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Thinking Conceptually

January-February 2015

Deborah Zaitchik and Susan Carey

Deborah Zaitchik and Susan Carey

Photograph by Jim Harrison

What makes learning so difficult is that no mind—even a young one—is a blank slate.

Children under the age of five, for example, think that the wind and sun are alive, but that plants aren’t. They confuse signs of movement with signs of life; they think that inanimate things are dead. They can’t disentangle what it means to be alive from what it means to be real, to exist, or to be visible. When they talk about the body, they might say that the heart is for beating, and the lungs for holding air, but not that these organs connect.

Between the ages of six and 10, children construct a more advanced, vitalist theory of biology: they come to understand that the body must obtain energy from outside itself in order to function. This fundamental premise becomes linked to other concepts—that bodily functions sustain life, health, and growth, or that specialized body parts work together in a system. First, though, the kids must overwrite their original intuitions, a process that hugely taxes their mental resources.

When assistant professor of psychology Deborah Zaitchik of Harvard Medical School tested adults with Alzheimer’s disease on these same scientific concepts, the results surprised her. Many of her study subjects at Massachusetts General Hospital were retired physicians, scientists, and professors, yet, “looked just like four-year-olds on a whole series of tasks,” she says. The results from the two groups seemed to match perfectly. “Why should that be?”

She was also startled to discover another population whose vitalist theory had degraded: healthy elderly adults, between the ages of 65 and 81. On sorting tasks, they often misjudged airplanes, watches, and bicycles as being “alive” simply because they moved. What, she wondered, makes biological concepts so difficult to grasp, and to hold onto? Which cognitive processes does such conceptual change depend on?

When she asked Susan Carey, Morss professor of psychology, to suggest developmental psychologists who might want to collaborate on this question, Carey thought about her own work with adults born with Williams syndrome, a condition that leads to severe mental retardation, and offered to join Zaitchik’s project herself. Although adults with Williams syndrome have extensive factual knowledge and advanced language abilities, their understanding of biology remains stalled: one subject, for example, had an avid interest in the “funerary practices of other religions,” but no biological understanding of death. As Carey asked herself how this gap could occur, it became clear that conceptual development involves more than “just acquiring new facts.”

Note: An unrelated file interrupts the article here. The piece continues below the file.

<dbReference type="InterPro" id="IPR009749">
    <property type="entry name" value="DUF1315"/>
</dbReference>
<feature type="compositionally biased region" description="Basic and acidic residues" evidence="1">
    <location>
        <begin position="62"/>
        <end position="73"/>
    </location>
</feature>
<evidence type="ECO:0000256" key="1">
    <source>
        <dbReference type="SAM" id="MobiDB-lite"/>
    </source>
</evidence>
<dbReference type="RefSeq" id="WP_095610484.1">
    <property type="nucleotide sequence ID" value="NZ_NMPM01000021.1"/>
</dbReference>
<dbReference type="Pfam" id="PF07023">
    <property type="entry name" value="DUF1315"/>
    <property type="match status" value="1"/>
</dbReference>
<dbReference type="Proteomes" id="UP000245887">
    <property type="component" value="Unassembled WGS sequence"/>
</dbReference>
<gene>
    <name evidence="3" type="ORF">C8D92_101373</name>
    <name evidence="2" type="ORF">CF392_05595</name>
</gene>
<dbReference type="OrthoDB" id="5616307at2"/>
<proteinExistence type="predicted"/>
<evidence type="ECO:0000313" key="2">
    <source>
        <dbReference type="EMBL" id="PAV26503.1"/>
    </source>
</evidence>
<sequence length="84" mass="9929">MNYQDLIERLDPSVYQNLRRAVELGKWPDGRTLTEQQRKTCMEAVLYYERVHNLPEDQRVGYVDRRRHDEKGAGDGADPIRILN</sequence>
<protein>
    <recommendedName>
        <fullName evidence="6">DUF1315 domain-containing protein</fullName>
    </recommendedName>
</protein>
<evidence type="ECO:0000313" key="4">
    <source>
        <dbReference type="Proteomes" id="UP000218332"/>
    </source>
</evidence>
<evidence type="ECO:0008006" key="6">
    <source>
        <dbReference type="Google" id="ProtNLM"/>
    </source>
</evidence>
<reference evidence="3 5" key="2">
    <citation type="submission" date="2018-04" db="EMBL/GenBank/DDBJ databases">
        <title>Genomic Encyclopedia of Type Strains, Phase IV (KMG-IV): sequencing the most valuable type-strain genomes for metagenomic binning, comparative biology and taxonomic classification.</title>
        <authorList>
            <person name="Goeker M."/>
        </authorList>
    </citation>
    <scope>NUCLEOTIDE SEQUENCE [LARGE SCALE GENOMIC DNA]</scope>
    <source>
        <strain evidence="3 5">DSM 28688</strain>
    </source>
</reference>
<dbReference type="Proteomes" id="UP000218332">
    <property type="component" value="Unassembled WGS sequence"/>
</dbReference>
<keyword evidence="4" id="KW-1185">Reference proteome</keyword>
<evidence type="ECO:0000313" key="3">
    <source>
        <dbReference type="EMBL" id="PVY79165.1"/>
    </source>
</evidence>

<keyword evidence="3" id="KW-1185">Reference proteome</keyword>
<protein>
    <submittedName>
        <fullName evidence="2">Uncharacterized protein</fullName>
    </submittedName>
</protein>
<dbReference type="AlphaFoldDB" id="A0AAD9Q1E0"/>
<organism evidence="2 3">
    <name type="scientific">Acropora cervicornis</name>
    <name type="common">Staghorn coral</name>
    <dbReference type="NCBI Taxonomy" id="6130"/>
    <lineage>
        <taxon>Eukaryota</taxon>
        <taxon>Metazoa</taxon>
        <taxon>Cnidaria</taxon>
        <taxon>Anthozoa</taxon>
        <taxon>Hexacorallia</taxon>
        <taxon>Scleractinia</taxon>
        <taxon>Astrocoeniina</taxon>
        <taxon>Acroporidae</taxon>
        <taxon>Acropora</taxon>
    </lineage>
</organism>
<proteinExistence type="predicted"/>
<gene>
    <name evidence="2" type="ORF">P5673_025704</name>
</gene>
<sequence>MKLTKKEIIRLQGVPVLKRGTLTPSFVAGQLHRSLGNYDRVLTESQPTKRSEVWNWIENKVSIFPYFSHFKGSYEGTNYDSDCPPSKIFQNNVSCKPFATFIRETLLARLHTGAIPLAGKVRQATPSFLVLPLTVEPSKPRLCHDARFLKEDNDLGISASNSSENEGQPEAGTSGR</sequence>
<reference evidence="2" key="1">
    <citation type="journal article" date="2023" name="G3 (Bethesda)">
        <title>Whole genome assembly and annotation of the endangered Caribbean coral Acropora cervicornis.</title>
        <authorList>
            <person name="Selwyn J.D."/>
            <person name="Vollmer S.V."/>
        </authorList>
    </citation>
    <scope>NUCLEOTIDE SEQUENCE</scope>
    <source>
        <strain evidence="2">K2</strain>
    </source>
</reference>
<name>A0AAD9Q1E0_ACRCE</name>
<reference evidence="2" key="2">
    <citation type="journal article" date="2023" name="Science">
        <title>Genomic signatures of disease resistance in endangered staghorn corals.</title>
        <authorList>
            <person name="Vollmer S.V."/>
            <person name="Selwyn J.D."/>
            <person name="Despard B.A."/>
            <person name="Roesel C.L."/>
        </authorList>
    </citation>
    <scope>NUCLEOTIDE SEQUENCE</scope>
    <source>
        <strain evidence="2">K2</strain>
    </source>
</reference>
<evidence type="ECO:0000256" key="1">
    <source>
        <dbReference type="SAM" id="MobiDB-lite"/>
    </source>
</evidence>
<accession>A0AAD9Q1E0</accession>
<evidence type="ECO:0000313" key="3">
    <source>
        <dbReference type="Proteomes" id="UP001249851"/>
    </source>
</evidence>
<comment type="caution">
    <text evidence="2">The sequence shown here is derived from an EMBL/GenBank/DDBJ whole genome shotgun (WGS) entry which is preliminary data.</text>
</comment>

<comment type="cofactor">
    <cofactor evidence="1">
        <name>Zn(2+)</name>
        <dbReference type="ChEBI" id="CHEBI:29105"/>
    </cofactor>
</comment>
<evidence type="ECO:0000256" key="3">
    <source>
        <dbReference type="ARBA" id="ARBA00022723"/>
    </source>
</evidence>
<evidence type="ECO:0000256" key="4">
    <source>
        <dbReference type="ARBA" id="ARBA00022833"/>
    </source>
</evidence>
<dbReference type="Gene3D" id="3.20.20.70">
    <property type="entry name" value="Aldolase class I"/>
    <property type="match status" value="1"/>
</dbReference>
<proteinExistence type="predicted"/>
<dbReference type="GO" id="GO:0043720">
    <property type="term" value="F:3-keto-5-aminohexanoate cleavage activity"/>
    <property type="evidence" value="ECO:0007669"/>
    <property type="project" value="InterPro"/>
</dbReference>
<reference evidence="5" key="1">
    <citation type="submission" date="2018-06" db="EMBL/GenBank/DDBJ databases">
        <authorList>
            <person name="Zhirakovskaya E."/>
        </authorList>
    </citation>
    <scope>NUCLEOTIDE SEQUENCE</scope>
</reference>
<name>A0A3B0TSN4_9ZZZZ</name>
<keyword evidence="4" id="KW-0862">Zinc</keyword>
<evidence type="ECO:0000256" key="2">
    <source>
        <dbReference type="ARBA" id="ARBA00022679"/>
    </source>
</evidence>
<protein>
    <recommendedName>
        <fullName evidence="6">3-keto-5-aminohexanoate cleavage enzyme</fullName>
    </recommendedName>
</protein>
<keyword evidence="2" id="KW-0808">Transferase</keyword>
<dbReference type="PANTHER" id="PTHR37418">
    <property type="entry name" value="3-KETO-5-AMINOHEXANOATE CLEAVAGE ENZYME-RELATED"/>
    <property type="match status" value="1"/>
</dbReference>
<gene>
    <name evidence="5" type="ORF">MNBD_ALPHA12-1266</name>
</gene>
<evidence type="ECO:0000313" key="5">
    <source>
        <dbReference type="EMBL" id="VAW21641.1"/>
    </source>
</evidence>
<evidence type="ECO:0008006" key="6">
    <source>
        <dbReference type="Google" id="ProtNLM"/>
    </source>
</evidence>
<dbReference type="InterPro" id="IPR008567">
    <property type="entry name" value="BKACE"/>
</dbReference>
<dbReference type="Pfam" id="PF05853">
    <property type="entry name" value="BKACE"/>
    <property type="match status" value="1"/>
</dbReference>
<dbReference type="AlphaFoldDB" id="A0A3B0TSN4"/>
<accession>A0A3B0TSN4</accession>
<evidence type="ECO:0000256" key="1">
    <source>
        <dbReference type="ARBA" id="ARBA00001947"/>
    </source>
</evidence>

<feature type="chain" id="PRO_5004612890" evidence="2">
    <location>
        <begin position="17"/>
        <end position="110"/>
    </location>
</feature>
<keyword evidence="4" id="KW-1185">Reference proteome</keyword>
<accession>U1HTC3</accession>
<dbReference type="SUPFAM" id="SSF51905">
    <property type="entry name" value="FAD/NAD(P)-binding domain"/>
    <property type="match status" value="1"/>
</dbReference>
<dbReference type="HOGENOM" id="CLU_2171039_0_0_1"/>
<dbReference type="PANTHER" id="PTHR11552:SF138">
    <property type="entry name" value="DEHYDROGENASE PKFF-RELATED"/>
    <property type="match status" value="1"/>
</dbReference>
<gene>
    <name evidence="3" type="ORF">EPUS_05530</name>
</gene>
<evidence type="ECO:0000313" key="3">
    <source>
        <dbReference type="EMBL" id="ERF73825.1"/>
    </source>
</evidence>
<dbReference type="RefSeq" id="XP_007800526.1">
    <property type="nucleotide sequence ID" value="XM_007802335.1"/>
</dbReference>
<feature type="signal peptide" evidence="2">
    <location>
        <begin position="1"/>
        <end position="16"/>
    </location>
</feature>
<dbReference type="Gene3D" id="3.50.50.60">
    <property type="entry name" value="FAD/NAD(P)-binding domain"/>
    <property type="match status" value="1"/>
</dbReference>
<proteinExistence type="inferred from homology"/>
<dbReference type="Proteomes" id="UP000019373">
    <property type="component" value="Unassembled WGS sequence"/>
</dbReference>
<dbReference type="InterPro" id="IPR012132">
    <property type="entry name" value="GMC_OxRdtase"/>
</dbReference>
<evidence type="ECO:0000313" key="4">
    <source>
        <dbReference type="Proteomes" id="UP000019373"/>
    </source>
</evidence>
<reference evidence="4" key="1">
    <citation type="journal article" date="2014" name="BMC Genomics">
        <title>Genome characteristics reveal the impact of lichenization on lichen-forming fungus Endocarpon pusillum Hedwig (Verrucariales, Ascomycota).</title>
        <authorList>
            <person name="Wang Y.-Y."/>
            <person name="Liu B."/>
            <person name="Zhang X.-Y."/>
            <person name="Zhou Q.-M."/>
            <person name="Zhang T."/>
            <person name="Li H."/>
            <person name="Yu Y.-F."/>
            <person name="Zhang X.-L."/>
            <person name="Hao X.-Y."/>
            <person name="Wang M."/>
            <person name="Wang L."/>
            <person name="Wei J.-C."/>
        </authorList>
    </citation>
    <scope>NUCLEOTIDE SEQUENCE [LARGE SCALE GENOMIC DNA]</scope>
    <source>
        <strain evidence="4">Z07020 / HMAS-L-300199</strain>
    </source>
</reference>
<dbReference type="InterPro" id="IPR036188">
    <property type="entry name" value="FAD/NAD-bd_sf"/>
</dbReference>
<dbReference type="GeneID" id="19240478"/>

Zaitchik and Carey are now engaged in a multiyear, interdisciplinary research project that investigates the relationship between such conceptual change and “executive function” (EF), a suite of mental processes including inhibitory control (the ability to suppress distractions and inappropriate responses); set-shifting (the ability to switch between different modes of thinking depending on the nature of a problem or a goal); and working memory (the ability to actively hold information in mind while updating it). Adults with Alzheimer’s or Williams syndrome, they explain, have less EF and thus have either lost, or never built, a more advanced theory of biology. As for the healthy elderly, Zaitchik and Carey suspect they haven’t truly “lost” their biology knowledge; instead, their deteriorating EF undermines their ability to express that understanding. Their inhibition has become too weak to suppress the instinct that moving objects are alive.

In the case of young children, the literature linking stronger inhibitory control and working memory to higher math and reading scores had already suggested that these functions affect skill development. With their new finding that EF scores predicted scores on biology tests, Carey and Zaitchik showed that executive function also shapes conceptual development. Recently, one of their postdoctoral research fellows, Igor Bascandziev, ran trials in which he led young elementary school children in “training sessions” that modeled how body parts work together. Children with higher EF scores left with a stronger understanding of bodily systems and, more surprising, of vitalist concepts they hadn’t been explicitly schooled in: the ideas of “alive” and “dead.” As Zaitchik puts it, “They got the bigger bang for the buck.” For those children, “Learning is more effective.”

Understanding the cognitive functions that govern learning may, down the road, change pedagogy. “The business of education is conceptual change,” says Carey. Yet the implications of their research reach beyond curriculum design. Children in higher-income households tend to have stronger EF, she points out, emphasizing that “executive function is not a fixed trait.” Indeed, new research suggests the opposite. Last November, psychologists at New York University published a study showing that kindergarteners in a program focused on strengthening their executive function demonstrated large gains in math, reading, and vocabulary—and the effect was particularly large for children in low-income schools.

Zaitchik and Carey remain hopeful about the potential “downstream” impact of their work generations hence, but for now, they will focus on the big, underlying theoretical questions that excite psychologists and philosophers. Three years into their National Science Foundation grant, says Carey, they feel confident they are “barking up the right tree.” They’ve established that executive function has a powerful relationship to conceptual change. In the next two years, they’ll seek to answer the questions of how and why.

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